Tuesday, August 28, 2012

Lessons from Lockers

It has been a whirlwind two days of school so far, and I'm loving every minute of it. I have a wonderfully unique bunch of new friends who are definitely going to keep me on my toes, and I've already had many positive experiences with both kids and parents. While nothing is going like I had planned (does it EVER the first week of school???) it interesting to see the lessons we learn in the littlest places.

Take our lockers.

When my friend Marsha asked me how my first day was, this was my response:

Getting into an attached combination lock on our hallway lockers is hard for our 4th graders. They have to remember the combination (although we help by sticking a label in a secret spot in their agenda), they have to remember to spin to the right, then left past the number and stopping the second time, then back to the right and stopping the first time you get to the number. Geez! That's even complicated to type!

There are sighs. There is frustration. There are rattles as the latch jiggles but no locker opens. There are many whines of, "I can't do it!" "I need help!" and, my personal favorite, "Mrs. Bair, my locker is broken!" There may also have been one or two whines of, "I'm only one person guys. I will get to you as soon as I can. Keep trying or see if a friend can help!" It's a harrowing balance opening lockers without stepping on our friends who have lower lockers or slamming them in the head when the top ones finally open. At the end of the first day all but one of us, and that one wasn't me, were pretty sure that we were never going to get into our lockers.

But these lockers are something special. They are LOCKERS. You can decorate them *any way you want* and it's your space. All yours. Big kids have lockers, and each 4th grader sees this locker as their gateway to being a big kid. So those lockers that may do us in are suddenly the best teachers in the world.

  • They teach us to stop and think about what we're doing.
  • They teach us patience.
  • They teach us our left and right. 
  • They teach us how to remember things.
  • They teach us counting on a number line. 
  • They teach us patience.
  • They teach us not to give up.
  • They teach us to help others.
  • They teach us to accept help.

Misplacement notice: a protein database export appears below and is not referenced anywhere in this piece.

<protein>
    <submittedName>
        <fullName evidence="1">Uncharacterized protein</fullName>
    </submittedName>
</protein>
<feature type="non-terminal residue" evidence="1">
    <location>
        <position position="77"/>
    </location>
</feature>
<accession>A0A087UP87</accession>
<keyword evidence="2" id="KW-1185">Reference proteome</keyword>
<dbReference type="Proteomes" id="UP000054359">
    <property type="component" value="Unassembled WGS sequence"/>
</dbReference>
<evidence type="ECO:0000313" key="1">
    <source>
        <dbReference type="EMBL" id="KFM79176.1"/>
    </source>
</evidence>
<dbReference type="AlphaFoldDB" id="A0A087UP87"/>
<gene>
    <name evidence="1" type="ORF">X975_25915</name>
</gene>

• They teach us patience.
  • They teach us what it's like to feel successful when it FINALLY pops open!
  • They teach us to be even more proud when we open it ON THE FIRST TRY!!

Magically, like a light shining down from the heavens and angels singing, the lockers clicked for almost my entire class at the end of the day today. The smiles on the kids' faces were priceless, and I love high-fiving each one as they came to tell me that they were successful. They did it!

And when the kids were all gone and the hallway was quiet, I realized that the lockers proved something I've known for a while now. Kids don't need a teacher to learn. They need a meaningful task about which they care. They need something they want badly. And when they have that some amazing learning happens.


Mahea Gaskins said...

Great article! Thanks... getting ready to help transition kids from elementary to middle school in a camp setting. I'd like one of the activities that we do to be around lockers and moving quickly from Point A Activity to lockers to Point B Activity. Any suggestions of how to help students master combination locks?

Becky Bair said...

You're welcome, Mahea! I think the two biggest suggestions I have to help the kids get the lockers are the "try 3 before me" rule and giving them plenty of time.

You probably already know the try 3 before me rule - the kids have to try to open their locker 3 times before they can go to a friend for help, and then they need to try 3 more times with a friend.

We also spend about an hour each day in small chunks (first thing in the morning, before our special class, after lunch, and at the end of the day) practicing the first week of school. One thing I've found to be helpful is having the kids turn the lock with the hand that matches the direction. So, if you're turning to the right, you turn the lock with your right hand, and if you're moving to the left, turn with your left hand.

The other thing I do to keep MY sanity is work with half of the class at a time. One half of the kids work on their lockers while the other reads a book to themselves in the hallway where we're working. After everybody has a chance to practice we switch.

Two other things to keep in mind. First, limit how often the kids can get into their lockers. I know that may seem strange after I said practice is so important, but your transitions will never happen if kids are always running to their locker. The second is to leave yourself plenty of time prior to dismissal so you don't have kids missing the bus. At the beginning of the year we leave 15 minutes for lockers and clean up, and after about a month we have that down to five minutes.

Hope all of these suggestions help. I'm looking forward to hearing how things go for you!